Without a doubt, the author was quite a feminist. Any of her works would blare this. The Awakeningis no exception. Beyond this, there is a rich book with great purpose. I found it quite hard to dig into this novel at a first glance, probably due to my lack of interest in feminism and/or her 19th century writing style.
She did a great job in her downing of Mr. Pontellier; though I may be a male, I did have negative energy towards him. This brings me to a question: what did he ever do? He was a man looking out for the best of his family, providing sustenance and bringing in an income. Sure, he may have been a little ignorant towards the kids, but what man isn’t? I would understand his wife being upset at him if he actually didn’t provide enough for their daily lives, but by the appearance of their luxurious house, servants, and summer home, I would imagine he brought in more than enough for his family. Not sure how his wife sees it, but I consider that pretty much the epitome of decent luxury.
Then we have little Mrs. Edna Pontellier, who starts as an obedient wife and mother. While to a certain extent this is needed in a family, she might have had to much obedience. But then, what if she barely performed enough of her duties as a wife, or just enough to get by? The author’s point of view and beliefs obscure the universal truths of mankind, just as every belief might. I believe women are as equal as men, but the later tend to think more logically than their emotional counterparts, causing some discrepancy in “right” and “wrong.” As far as I can tell, cheating on your spouse is wrong, especially a hundred or so years ago. What gives her, or anyone, a right to act on every impulse, to die rather than guide her children through life?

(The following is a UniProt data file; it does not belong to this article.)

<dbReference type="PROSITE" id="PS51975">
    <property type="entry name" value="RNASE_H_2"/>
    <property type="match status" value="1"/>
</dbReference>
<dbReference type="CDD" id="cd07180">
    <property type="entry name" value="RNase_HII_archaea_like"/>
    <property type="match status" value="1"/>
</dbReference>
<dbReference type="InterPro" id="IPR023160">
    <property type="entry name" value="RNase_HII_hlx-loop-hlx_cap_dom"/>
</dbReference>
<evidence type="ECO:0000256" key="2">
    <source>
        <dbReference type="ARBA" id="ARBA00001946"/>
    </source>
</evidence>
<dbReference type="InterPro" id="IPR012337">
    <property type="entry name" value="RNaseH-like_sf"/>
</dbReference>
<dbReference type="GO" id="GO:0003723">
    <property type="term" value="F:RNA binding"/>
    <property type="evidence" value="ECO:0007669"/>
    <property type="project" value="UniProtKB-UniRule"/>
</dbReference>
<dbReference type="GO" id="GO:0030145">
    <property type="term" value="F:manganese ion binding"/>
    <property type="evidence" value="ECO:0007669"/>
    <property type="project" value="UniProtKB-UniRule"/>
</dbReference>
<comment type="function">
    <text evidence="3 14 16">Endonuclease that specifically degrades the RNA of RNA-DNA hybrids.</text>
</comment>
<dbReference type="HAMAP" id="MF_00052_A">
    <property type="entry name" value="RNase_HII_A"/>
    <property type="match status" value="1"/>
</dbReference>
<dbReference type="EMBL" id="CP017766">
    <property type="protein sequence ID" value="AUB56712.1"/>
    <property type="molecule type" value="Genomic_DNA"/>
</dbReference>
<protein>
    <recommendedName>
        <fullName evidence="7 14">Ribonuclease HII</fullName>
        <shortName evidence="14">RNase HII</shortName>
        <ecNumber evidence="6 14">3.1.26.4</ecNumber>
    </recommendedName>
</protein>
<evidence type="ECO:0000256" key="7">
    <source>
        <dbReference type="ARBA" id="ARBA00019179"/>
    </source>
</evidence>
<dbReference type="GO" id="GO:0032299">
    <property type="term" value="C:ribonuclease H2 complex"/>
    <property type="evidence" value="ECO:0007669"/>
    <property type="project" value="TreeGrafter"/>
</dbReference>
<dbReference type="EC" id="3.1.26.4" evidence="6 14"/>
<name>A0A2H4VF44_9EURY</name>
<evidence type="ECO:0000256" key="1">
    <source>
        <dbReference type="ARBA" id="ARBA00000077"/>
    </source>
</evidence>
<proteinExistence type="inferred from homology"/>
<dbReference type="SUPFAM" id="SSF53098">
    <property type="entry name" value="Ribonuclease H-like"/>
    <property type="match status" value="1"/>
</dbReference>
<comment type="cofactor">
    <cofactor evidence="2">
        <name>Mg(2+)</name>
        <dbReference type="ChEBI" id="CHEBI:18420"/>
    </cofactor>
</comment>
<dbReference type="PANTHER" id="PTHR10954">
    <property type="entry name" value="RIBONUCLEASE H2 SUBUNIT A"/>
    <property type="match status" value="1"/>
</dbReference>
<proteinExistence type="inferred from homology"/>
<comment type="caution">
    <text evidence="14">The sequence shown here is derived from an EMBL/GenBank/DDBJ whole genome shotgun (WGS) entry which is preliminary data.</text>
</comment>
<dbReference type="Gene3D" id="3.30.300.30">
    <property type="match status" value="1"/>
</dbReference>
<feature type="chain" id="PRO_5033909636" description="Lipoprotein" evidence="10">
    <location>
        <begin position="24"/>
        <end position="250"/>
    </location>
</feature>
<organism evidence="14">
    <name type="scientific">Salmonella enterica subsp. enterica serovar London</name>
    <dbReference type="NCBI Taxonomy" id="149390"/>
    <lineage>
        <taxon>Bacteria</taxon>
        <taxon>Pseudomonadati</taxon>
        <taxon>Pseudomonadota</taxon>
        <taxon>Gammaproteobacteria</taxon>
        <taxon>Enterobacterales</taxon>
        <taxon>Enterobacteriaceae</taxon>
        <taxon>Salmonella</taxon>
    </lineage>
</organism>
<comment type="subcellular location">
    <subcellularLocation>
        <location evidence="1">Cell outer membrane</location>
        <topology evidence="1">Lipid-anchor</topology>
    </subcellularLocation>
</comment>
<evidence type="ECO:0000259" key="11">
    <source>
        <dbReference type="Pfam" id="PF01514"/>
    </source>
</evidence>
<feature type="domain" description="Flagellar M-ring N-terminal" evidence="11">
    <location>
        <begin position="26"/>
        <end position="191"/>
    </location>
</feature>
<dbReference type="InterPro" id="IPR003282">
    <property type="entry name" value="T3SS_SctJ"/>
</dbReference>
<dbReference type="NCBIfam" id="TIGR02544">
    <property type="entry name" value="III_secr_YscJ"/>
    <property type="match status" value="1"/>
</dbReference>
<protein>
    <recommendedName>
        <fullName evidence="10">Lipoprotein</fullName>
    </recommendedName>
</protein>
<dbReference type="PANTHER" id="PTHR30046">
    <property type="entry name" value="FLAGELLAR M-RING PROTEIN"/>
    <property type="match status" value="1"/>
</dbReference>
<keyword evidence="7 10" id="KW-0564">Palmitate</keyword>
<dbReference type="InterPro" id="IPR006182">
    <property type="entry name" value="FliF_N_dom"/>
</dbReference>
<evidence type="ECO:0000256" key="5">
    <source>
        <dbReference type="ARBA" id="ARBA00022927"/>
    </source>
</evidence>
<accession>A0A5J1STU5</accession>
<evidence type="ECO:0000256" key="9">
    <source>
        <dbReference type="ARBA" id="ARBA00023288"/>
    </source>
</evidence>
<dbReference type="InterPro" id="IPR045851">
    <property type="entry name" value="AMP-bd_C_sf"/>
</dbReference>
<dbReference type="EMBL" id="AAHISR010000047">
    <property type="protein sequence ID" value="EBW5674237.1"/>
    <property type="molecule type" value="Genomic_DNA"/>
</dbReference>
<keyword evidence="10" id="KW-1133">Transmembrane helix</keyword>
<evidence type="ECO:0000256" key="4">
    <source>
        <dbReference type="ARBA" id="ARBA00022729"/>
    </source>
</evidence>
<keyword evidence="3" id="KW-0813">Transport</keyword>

I consider Robert Lebrun and Alcée Arobin to be symbols of desire and wants. On one side we have true love urging to be released; the other we have immoral, fleshly desires. Our player-wife fulfills both with each man, but discovers that neither last. Robert leaves for Mexico, and when he finally does return, disappears without a trace (A married woman can never be yours.) Alcée Arobin only needs her for a few nights, then vanishes from her social group (lust is only temporary, nothing of it lasts.) These two men bring back the issue of immorality in Edna. Why can she go about doing anything she wishes when she is in a committed relationship? There is such a thing as morals. But then, why would these two men transgress on these morals as well? Robert at least attempted to stop it, and ultimately did. Not exactly sure if the same can be said for Alcée; there’s a difference in falling in love and lust. So I guess that makes Robert a symbol of impossible love and Alcée one of lust. Very well played Ms. Chopin.